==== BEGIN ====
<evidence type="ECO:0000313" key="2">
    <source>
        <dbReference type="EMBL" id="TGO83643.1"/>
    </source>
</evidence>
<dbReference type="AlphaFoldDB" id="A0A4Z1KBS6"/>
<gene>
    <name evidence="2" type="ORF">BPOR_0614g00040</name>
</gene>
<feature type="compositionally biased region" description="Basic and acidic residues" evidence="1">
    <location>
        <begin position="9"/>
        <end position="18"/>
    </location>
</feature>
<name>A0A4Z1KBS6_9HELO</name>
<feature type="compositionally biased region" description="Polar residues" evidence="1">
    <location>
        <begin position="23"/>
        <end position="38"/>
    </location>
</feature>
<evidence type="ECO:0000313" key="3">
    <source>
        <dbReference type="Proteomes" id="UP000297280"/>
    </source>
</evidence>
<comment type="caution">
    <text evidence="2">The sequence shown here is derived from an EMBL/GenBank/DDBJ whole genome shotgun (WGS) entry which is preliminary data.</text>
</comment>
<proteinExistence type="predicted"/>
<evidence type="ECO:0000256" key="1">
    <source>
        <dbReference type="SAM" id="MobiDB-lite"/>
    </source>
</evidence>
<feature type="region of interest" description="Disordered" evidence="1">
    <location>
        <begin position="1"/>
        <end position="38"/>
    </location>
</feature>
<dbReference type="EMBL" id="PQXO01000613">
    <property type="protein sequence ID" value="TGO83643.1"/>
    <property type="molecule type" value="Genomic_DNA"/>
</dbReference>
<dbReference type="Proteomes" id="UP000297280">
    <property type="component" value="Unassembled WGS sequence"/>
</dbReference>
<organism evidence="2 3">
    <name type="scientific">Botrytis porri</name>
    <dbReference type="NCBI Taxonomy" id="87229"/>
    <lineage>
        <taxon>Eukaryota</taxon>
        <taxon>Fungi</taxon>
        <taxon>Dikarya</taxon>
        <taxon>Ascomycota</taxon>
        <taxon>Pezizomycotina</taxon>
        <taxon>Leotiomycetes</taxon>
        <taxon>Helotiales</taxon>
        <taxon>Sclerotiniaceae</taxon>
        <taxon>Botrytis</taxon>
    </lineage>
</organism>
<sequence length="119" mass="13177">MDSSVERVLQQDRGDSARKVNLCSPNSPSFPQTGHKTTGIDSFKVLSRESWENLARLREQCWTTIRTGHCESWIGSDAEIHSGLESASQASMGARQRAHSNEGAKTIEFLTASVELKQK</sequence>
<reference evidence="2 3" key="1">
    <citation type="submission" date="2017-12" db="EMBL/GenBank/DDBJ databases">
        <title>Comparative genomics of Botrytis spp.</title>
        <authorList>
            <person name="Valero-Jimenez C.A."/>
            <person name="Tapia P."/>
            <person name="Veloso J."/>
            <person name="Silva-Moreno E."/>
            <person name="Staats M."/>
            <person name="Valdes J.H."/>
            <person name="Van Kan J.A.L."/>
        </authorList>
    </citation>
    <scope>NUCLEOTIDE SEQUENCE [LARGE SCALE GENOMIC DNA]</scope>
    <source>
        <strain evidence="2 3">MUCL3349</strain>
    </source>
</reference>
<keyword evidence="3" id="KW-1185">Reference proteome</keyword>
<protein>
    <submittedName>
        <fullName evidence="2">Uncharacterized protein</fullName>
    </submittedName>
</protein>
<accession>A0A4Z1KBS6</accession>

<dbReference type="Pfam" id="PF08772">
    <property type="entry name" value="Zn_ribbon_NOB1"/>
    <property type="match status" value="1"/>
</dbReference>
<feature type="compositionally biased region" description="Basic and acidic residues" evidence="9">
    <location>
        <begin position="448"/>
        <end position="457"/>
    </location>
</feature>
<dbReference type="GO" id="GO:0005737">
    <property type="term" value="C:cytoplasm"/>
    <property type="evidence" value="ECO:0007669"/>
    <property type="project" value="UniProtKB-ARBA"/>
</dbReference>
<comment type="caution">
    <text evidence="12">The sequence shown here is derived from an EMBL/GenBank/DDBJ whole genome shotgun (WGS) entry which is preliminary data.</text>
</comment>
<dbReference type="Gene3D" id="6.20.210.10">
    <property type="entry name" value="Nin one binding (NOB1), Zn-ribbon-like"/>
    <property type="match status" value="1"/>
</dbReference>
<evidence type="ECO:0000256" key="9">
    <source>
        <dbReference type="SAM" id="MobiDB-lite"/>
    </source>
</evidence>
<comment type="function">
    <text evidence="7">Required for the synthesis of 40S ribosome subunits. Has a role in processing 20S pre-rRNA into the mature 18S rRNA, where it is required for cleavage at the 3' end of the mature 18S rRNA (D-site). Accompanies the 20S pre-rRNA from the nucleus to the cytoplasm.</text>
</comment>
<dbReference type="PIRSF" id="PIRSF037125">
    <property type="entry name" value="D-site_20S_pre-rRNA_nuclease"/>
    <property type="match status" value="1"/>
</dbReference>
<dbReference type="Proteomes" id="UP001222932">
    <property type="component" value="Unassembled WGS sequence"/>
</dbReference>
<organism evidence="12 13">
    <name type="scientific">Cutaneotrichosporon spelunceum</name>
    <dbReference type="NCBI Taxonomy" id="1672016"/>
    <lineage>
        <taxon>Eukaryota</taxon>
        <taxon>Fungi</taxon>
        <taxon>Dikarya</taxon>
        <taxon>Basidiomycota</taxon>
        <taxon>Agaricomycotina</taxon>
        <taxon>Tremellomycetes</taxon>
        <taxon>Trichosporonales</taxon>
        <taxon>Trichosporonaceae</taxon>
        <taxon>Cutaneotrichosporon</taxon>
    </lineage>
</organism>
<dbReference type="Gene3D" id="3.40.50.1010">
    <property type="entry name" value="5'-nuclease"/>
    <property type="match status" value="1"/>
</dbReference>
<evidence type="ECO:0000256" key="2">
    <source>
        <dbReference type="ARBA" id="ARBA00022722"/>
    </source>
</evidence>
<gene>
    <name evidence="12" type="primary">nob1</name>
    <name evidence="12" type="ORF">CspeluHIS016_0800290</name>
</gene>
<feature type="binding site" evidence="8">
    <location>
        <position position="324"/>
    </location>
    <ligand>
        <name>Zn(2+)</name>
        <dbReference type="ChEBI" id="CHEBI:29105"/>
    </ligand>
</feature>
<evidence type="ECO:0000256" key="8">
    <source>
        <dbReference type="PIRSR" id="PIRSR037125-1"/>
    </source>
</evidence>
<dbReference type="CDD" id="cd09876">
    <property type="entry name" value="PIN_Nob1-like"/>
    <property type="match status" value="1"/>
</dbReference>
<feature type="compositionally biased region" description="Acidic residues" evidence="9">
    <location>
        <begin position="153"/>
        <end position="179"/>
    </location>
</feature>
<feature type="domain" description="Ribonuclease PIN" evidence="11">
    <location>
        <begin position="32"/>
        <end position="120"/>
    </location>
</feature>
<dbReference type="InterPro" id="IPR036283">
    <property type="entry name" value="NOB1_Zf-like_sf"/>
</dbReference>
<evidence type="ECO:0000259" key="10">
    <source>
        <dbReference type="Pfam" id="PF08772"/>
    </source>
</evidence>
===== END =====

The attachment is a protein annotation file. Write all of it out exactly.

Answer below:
<evidence type="ECO:0000313" key="2">
    <source>
        <dbReference type="EMBL" id="TGO83643.1"/>
    </source>
</evidence>
<dbReference type="AlphaFoldDB" id="A0A4Z1KBS6"/>
<gene>
    <name evidence="2" type="ORF">BPOR_0614g00040</name>
</gene>
<feature type="compositionally biased region" description="Basic and acidic residues" evidence="1">
    <location>
        <begin position="9"/>
        <end position="18"/>
    </location>
</feature>
<name>A0A4Z1KBS6_9HELO</name>
<feature type="compositionally biased region" description="Polar residues" evidence="1">
    <location>
        <begin position="23"/>
        <end position="38"/>
    </location>
</feature>
<evidence type="ECO:0000313" key="3">
    <source>
        <dbReference type="Proteomes" id="UP000297280"/>
    </source>
</evidence>
<comment type="caution">
    <text evidence="2">The sequence shown here is derived from an EMBL/GenBank/DDBJ whole genome shotgun (WGS) entry which is preliminary data.</text>
</comment>
<proteinExistence type="predicted"/>
<evidence type="ECO:0000256" key="1">
    <source>
        <dbReference type="SAM" id="MobiDB-lite"/>
    </source>
</evidence>
<feature type="region of interest" description="Disordered" evidence="1">
    <location>
        <begin position="1"/>
        <end position="38"/>
    </location>
</feature>
<dbReference type="EMBL" id="PQXO01000613">
    <property type="protein sequence ID" value="TGO83643.1"/>
    <property type="molecule type" value="Genomic_DNA"/>
</dbReference>
<dbReference type="Proteomes" id="UP000297280">
    <property type="component" value="Unassembled WGS sequence"/>
</dbReference>
<organism evidence="2 3">
    <name type="scientific">Botrytis porri</name>
    <dbReference type="NCBI Taxonomy" id="87229"/>
    <lineage>
        <taxon>Eukaryota</taxon>
        <taxon>Fungi</taxon>
        <taxon>Dikarya</taxon>
        <taxon>Ascomycota</taxon>
        <taxon>Pezizomycotina</taxon>
        <taxon>Leotiomycetes</taxon>
        <taxon>Helotiales</taxon>
        <taxon>Sclerotiniaceae</taxon>
        <taxon>Botrytis</taxon>
    </lineage>
</organism>
<sequence length="119" mass="13177">MDSSVERVLQQDRGDSARKVNLCSPNSPSFPQTGHKTTGIDSFKVLSRESWENLARLREQCWTTIRTGHCESWIGSDAEIHSGLESASQASMGARQRAHSNEGAKTIEFLTASVELKQK</sequence>
<reference evidence="2 3" key="1">
    <citation type="submission" date="2017-12" db="EMBL/GenBank/DDBJ databases">
        <title>Comparative genomics of Botrytis spp.</title>
        <authorList>
            <person name="Valero-Jimenez C.A."/>
            <person name="Tapia P."/>
            <person name="Veloso J."/>
            <person name="Silva-Moreno E."/>
            <person name="Staats M."/>
            <person name="Valdes J.H."/>
            <person name="Van Kan J.A.L."/>
        </authorList>
    </citation>
    <scope>NUCLEOTIDE SEQUENCE [LARGE SCALE GENOMIC DNA]</scope>
    <source>
        <strain evidence="2 3">MUCL3349</strain>
    </source>
</reference>
<keyword evidence="3" id="KW-1185">Reference proteome</keyword>
<protein>
    <submittedName>
        <fullName evidence="2">Uncharacterized protein</fullName>
    </submittedName>
</protein>
<accession>A0A4Z1KBS6</accession>

<dbReference type="Pfam" id="PF08772">
    <property type="entry name" value="Zn_ribbon_NOB1"/>
    <property type="match status" value="1"/>
</dbReference>
<feature type="compositionally biased region" description="Basic and acidic residues" evidence="9">
    <location>
        <begin position="448"/>
        <end position="457"/>
    </location>
</feature>
<dbReference type="GO" id="GO:0005737">
    <property type="term" value="C:cytoplasm"/>
    <property type="evidence" value="ECO:0007669"/>
    <property type="project" value="UniProtKB-ARBA"/>
</dbReference>
<comment type="caution">
    <text evidence="12">The sequence shown here is derived from an EMBL/GenBank/DDBJ whole genome shotgun (WGS) entry which is preliminary data.</text>
</comment>
<dbReference type="Gene3D" id="6.20.210.10">
    <property type="entry name" value="Nin one binding (NOB1), Zn-ribbon-like"/>
    <property type="match status" value="1"/>
</dbReference>
<evidence type="ECO:0000256" key="9">
    <source>
        <dbReference type="SAM" id="MobiDB-lite"/>
    </source>
</evidence>
<comment type="function">
    <text evidence="7">Required for the synthesis of 40S ribosome subunits. Has a role in processing 20S pre-rRNA into the mature 18S rRNA, where it is required for cleavage at the 3' end of the mature 18S rRNA (D-site). Accompanies the 20S pre-rRNA from the nucleus to the cytoplasm.</text>
</comment>
<dbReference type="PIRSF" id="PIRSF037125">
    <property type="entry name" value="D-site_20S_pre-rRNA_nuclease"/>
    <property type="match status" value="1"/>
</dbReference>
<dbReference type="Proteomes" id="UP001222932">
    <property type="component" value="Unassembled WGS sequence"/>
</dbReference>
<organism evidence="12 13">
    <name type="scientific">Cutaneotrichosporon spelunceum</name>
    <dbReference type="NCBI Taxonomy" id="1672016"/>
    <lineage>
        <taxon>Eukaryota</taxon>
        <taxon>Fungi</taxon>
        <taxon>Dikarya</taxon>
        <taxon>Basidiomycota</taxon>
        <taxon>Agaricomycotina</taxon>
        <taxon>Tremellomycetes</taxon>
        <taxon>Trichosporonales</taxon>
        <taxon>Trichosporonaceae</taxon>
        <taxon>Cutaneotrichosporon</taxon>
    </lineage>
</organism>
<dbReference type="Gene3D" id="3.40.50.1010">
    <property type="entry name" value="5'-nuclease"/>
    <property type="match status" value="1"/>
</dbReference>
<evidence type="ECO:0000256" key="2">
    <source>
        <dbReference type="ARBA" id="ARBA00022722"/>
    </source>
</evidence>
<gene>
    <name evidence="12" type="primary">nob1</name>
    <name evidence="12" type="ORF">CspeluHIS016_0800290</name>
</gene>
<feature type="binding site" evidence="8">
    <location>
        <position position="324"/>
    </location>
    <ligand>
        <name>Zn(2+)</name>
        <dbReference type="ChEBI" id="CHEBI:29105"/>
    </ligand>
</feature>
<evidence type="ECO:0000256" key="8">
    <source>
        <dbReference type="PIRSR" id="PIRSR037125-1"/>
    </source>
</evidence>
<dbReference type="CDD" id="cd09876">
    <property type="entry name" value="PIN_Nob1-like"/>
    <property type="match status" value="1"/>
</dbReference>
<feature type="compositionally biased region" description="Acidic residues" evidence="9">
    <location>
        <begin position="153"/>
        <end position="179"/>
    </location>
</feature>
<feature type="domain" description="Ribonuclease PIN" evidence="11">
    <location>
        <begin position="32"/>
        <end position="120"/>
    </location>
</feature>
<dbReference type="InterPro" id="IPR036283">
    <property type="entry name" value="NOB1_Zf-like_sf"/>
</dbReference>
<evidence type="ECO:0000259" key="10">
    <source>
        <dbReference type="Pfam" id="PF08772"/>
    </source>
</evidence>